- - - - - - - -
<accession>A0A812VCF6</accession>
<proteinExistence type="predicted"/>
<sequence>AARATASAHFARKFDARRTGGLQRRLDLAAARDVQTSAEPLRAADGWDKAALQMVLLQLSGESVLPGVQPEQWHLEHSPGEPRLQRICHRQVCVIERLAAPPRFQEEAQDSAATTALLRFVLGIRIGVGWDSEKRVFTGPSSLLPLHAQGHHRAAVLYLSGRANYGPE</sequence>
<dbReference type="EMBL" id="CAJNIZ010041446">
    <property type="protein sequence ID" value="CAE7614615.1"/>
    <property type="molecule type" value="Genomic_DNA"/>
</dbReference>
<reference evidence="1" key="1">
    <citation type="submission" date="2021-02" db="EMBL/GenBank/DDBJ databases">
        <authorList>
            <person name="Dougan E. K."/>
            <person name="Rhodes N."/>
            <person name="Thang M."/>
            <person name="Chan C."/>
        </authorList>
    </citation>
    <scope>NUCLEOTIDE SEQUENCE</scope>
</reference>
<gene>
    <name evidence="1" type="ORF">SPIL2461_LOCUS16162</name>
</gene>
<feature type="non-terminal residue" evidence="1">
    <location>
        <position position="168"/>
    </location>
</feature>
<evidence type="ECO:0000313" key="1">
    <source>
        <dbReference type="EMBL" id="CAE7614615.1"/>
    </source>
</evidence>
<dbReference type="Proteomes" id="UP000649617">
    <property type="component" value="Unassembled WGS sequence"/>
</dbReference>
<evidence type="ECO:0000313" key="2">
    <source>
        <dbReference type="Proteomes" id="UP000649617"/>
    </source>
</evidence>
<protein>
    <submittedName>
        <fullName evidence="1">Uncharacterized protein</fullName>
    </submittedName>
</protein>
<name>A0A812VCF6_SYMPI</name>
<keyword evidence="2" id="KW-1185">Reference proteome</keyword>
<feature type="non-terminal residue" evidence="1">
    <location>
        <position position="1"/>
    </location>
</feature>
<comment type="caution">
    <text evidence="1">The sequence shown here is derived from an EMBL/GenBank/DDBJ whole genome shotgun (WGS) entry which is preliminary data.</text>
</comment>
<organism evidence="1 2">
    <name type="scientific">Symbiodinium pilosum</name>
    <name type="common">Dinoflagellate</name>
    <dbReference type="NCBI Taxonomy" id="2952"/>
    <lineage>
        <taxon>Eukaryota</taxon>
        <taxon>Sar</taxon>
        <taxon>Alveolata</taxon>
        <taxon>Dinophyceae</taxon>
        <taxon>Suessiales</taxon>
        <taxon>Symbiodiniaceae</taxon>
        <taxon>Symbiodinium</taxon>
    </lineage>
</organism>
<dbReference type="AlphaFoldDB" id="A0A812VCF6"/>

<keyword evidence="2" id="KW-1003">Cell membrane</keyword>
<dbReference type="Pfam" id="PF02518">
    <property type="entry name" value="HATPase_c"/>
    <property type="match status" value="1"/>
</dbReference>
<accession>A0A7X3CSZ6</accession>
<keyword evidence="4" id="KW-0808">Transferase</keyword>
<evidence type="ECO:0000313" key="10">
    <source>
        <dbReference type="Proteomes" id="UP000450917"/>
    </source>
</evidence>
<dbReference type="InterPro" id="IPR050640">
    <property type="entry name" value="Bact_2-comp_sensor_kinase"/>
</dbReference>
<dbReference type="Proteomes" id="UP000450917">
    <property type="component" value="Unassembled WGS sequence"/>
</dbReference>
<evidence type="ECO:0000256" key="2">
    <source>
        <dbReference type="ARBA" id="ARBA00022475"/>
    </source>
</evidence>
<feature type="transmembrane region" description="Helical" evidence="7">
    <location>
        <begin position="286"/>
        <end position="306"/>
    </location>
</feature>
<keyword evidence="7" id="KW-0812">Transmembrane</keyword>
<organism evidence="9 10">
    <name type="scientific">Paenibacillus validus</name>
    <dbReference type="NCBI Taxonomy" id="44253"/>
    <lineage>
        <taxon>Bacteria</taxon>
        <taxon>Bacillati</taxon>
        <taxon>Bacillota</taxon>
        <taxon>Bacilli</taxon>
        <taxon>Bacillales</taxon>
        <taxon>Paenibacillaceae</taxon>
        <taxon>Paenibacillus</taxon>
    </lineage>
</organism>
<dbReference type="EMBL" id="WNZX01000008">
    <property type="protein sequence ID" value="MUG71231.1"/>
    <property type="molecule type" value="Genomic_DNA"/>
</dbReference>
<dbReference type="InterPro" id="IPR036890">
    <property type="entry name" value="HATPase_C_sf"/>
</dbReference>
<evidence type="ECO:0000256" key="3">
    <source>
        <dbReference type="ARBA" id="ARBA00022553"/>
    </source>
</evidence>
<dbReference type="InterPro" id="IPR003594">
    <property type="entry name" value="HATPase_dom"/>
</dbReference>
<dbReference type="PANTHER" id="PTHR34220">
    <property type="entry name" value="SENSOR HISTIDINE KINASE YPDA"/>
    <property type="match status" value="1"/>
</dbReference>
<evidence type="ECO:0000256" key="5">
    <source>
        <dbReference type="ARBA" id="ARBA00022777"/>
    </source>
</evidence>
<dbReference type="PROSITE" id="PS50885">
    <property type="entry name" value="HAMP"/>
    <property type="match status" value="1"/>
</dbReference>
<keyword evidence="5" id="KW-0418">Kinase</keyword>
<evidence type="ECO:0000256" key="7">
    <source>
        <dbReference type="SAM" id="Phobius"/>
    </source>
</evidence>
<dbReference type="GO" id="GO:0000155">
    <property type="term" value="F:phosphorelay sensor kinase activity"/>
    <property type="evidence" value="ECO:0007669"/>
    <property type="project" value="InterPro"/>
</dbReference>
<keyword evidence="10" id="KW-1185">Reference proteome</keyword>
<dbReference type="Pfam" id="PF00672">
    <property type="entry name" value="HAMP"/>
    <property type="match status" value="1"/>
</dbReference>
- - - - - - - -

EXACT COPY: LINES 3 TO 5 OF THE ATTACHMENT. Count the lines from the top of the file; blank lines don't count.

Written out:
<sequence>AARATASAHFARKFDARRTGGLQRRLDLAAARDVQTSAEPLRAADGWDKAALQMVLLQLSGESVLPGVQPEQWHLEHSPGEPRLQRICHRQVCVIERLAAPPRFQEEAQDSAATTALLRFVLGIRIGVGWDSEKRVFTGPSSLLPLHAQGHHRAAVLYLSGRANYGPE</sequence>
<dbReference type="EMBL" id="CAJNIZ010041446">
    <property type="protein sequence ID" value="CAE7614615.1"/>